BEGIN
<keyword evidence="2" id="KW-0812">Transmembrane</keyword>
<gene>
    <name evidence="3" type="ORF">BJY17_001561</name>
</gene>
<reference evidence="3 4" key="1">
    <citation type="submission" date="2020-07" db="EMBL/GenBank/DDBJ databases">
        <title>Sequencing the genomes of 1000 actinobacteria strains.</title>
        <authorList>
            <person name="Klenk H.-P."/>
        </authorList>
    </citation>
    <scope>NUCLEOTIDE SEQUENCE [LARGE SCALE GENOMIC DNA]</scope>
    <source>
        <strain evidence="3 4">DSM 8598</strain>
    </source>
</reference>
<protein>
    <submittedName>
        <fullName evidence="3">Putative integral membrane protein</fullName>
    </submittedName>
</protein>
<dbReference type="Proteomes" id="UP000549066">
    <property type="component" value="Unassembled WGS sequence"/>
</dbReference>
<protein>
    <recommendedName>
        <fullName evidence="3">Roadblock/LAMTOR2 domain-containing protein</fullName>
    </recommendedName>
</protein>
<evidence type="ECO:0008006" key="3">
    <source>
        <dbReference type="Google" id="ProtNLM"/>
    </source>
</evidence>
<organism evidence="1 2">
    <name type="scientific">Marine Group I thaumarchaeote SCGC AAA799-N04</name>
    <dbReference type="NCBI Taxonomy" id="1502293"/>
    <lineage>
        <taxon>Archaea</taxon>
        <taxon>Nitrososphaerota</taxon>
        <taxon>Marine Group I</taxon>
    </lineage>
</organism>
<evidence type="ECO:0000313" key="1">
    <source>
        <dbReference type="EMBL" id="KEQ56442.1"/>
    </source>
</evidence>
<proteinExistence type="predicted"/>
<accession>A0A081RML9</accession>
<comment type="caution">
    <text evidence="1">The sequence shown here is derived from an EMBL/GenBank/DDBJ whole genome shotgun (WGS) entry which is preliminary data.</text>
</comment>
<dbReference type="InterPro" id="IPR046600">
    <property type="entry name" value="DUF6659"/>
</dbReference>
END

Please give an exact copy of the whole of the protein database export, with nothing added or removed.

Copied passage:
<keyword evidence="2" id="KW-0812">Transmembrane</keyword>
<gene>
    <name evidence="3" type="ORF">BJY17_001561</name>
</gene>
<reference evidence="3 4" key="1">
    <citation type="submission" date="2020-07" db="EMBL/GenBank/DDBJ databases">
        <title>Sequencing the genomes of 1000 actinobacteria strains.</title>
        <authorList>
            <person name="Klenk H.-P."/>
        </authorList>
    </citation>
    <scope>NUCLEOTIDE SEQUENCE [LARGE SCALE GENOMIC DNA]</scope>
    <source>
        <strain evidence="3 4">DSM 8598</strain>
    </source>
</reference>
<protein>
    <submittedName>
        <fullName evidence="3">Putative integral membrane protein</fullName>
    </submittedName>
</protein>
<dbReference type="Proteomes" id="UP000549066">
    <property type="component" value="Unassembled WGS sequence"/>
</dbReference>
<protein>
    <recommendedName>
        <fullName evidence="3">Roadblock/LAMTOR2 domain-containing protein</fullName>
    </recommendedName>
</protein>
<evidence type="ECO:0008006" key="3">
    <source>
        <dbReference type="Google" id="ProtNLM"/>
    </source>
</evidence>
<organism evidence="1 2">
    <name type="scientific">Marine Group I thaumarchaeote SCGC AAA799-N04</name>
    <dbReference type="NCBI Taxonomy" id="1502293"/>
    <lineage>
        <taxon>Archaea</taxon>
        <taxon>Nitrososphaerota</taxon>
        <taxon>Marine Group I</taxon>
    </lineage>
</organism>
<evidence type="ECO:0000313" key="1">
    <source>
        <dbReference type="EMBL" id="KEQ56442.1"/>
    </source>
</evidence>
<proteinExistence type="predicted"/>
<accession>A0A081RML9</accession>
<comment type="caution">
    <text evidence="1">The sequence shown here is derived from an EMBL/GenBank/DDBJ whole genome shotgun (WGS) entry which is preliminary data.</text>
</comment>
<dbReference type="InterPro" id="IPR046600">
    <property type="entry name" value="DUF6659"/>
</dbReference>